Regard the same graph, but add an edge from $n-1$ to $n$ with weight $x$ (that is, a path passing through this edge contributes $x$ instead of 1).
The enumeration is clearly a linear polynomial in $x$, call it $a(n,x)=c_nx+d_n$ (and we are interested in $a(n,0)=d_n$).
By regarding the three possible edges for the last step, we find $a(1,x)=1$, $a(2,x)=1+x$ and
(If the last step passes through the ordinary edge from $n-1$ to $n$, you want a trail from 1 to $n-1$, but there is the ordinary edge from $n-2$ to $n-1$ and a parallel connection via $n$ that passes through the $x$ edge and is thus equivalent to a single edge of weight $x$, so we get $a(n-1,x)$.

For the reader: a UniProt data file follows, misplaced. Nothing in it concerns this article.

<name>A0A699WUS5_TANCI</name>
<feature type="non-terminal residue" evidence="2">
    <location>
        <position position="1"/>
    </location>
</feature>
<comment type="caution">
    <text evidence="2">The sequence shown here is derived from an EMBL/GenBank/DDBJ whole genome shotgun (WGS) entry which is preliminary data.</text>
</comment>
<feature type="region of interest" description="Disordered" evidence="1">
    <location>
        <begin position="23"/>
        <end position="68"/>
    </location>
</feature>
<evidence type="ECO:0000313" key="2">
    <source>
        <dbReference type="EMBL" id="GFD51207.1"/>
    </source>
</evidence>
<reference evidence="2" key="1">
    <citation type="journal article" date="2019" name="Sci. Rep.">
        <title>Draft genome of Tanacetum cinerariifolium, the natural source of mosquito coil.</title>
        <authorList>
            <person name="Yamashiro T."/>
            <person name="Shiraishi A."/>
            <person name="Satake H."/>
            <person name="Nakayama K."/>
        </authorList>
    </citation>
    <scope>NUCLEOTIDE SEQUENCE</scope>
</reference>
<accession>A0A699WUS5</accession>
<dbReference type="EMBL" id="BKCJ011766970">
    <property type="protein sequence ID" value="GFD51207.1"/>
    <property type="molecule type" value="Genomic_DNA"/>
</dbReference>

If the last step passes through the $x$-weighted edge this gives a factor $x$, and you want a trail from $1$ to $n-1$ and now the parallel connection has weight 1 which gives $x\,a(n-1,1)$.
If the last step passes through the edge $n-2$ to $n$, then we search a trail to $n-2$ and now the parallel connection has the ordinary possibility $n-3$ to $n-2$ and two $x$-weighted possibilities $n-3$ to $n-1$ to $n$ to $n-1$ to $n-2$, in total this gives weight $2x+1$ and thus $a(n-2,2x+1)$.)
Now, plug in the linear polynomial and compare coefficients to get two linear recurrences for $c_n$ and $d_n$.
Express $c_n$ with the second one, eliminate it from the first and you find the recurrence for $d_n$.
(Note that $c_n$ and $a(n,x)$ are solutions of the same recurrence.)